In recent years, building, maintaining, and evolving proprietary network systems for telecom-grade applications that are highly available and “always on” have become increasingly prohibitive from the perspective of cost, risk management, time to revenue, and so on. The custom-built approach becomes even less cost effective as Communications Service Providers (CSPs) move toward offering cloud-based services, where they have to compete with non-traditional providers that offer such services on networks built using Commercial Off-The-Shelf (COTS) building blocks.
A change in market dynamics is causing a fundamental paradigm shift in industry’s thinking: Instead of continuing to invest precious Research and Development (R&D) resources and dollars to build expensive, special-purpose proprietary systems with the hope that they will never fail, industry leaders are now assuming that there will be hardware and software failures and thus designing systems and applications that continue to provide end-user service in the presence of such failures.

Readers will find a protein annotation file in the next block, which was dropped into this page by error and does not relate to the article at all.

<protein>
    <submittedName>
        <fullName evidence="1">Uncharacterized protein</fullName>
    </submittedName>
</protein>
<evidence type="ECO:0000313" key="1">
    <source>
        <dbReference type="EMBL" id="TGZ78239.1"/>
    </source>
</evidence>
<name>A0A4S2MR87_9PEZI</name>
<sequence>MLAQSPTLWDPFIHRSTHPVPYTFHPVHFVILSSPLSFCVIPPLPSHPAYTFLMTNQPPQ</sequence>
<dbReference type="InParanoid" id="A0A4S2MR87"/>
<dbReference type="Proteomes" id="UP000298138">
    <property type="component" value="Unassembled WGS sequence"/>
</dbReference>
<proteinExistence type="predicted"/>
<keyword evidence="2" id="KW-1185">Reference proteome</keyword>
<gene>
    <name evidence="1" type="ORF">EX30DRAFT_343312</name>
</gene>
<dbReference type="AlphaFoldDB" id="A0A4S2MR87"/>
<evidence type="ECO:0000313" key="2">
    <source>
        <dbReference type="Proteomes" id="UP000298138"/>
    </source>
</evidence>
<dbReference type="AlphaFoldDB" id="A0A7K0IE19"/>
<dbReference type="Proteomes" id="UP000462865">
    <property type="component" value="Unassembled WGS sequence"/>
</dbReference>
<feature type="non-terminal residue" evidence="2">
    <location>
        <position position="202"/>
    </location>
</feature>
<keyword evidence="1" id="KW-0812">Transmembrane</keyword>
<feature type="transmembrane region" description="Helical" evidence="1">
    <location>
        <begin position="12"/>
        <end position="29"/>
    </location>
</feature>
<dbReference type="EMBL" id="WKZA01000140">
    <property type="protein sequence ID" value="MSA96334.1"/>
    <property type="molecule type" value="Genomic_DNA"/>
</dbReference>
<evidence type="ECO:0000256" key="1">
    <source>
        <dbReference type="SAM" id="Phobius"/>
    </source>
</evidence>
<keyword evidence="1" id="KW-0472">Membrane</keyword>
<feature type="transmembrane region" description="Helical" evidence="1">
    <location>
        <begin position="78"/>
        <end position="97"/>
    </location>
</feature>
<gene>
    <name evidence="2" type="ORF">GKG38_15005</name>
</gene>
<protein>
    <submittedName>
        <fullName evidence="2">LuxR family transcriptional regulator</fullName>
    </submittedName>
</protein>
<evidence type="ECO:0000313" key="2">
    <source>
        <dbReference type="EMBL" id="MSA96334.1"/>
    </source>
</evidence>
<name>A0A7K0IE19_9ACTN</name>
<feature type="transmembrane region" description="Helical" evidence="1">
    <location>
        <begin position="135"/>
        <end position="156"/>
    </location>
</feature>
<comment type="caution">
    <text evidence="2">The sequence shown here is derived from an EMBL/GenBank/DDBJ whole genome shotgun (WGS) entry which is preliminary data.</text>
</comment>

State-of-the-art software and related standards have made significant advances in recent years to support sophisticated schemes and quick implementation of highly available applications and services that can run on relatively inexpensive COTS hardware systems. Some significant industry standardization efforts are:
- PCI Manufacturers Group (PICMG), an industry consortium that creates and promotes COTS hardware standards that can be used for a variety of network applications
- The Carrier Grade Linux effort of the Linux Foundation that has helped create a version of Linux suitable for telecom gear
- The Service Availability Forum (SAF), whose interface specifications have long been used to develop COTS middleware that ensures uninterrupted service availability of network applications. Multiple implementations of these specifications exist, including an open source version that is available from the OpenSAF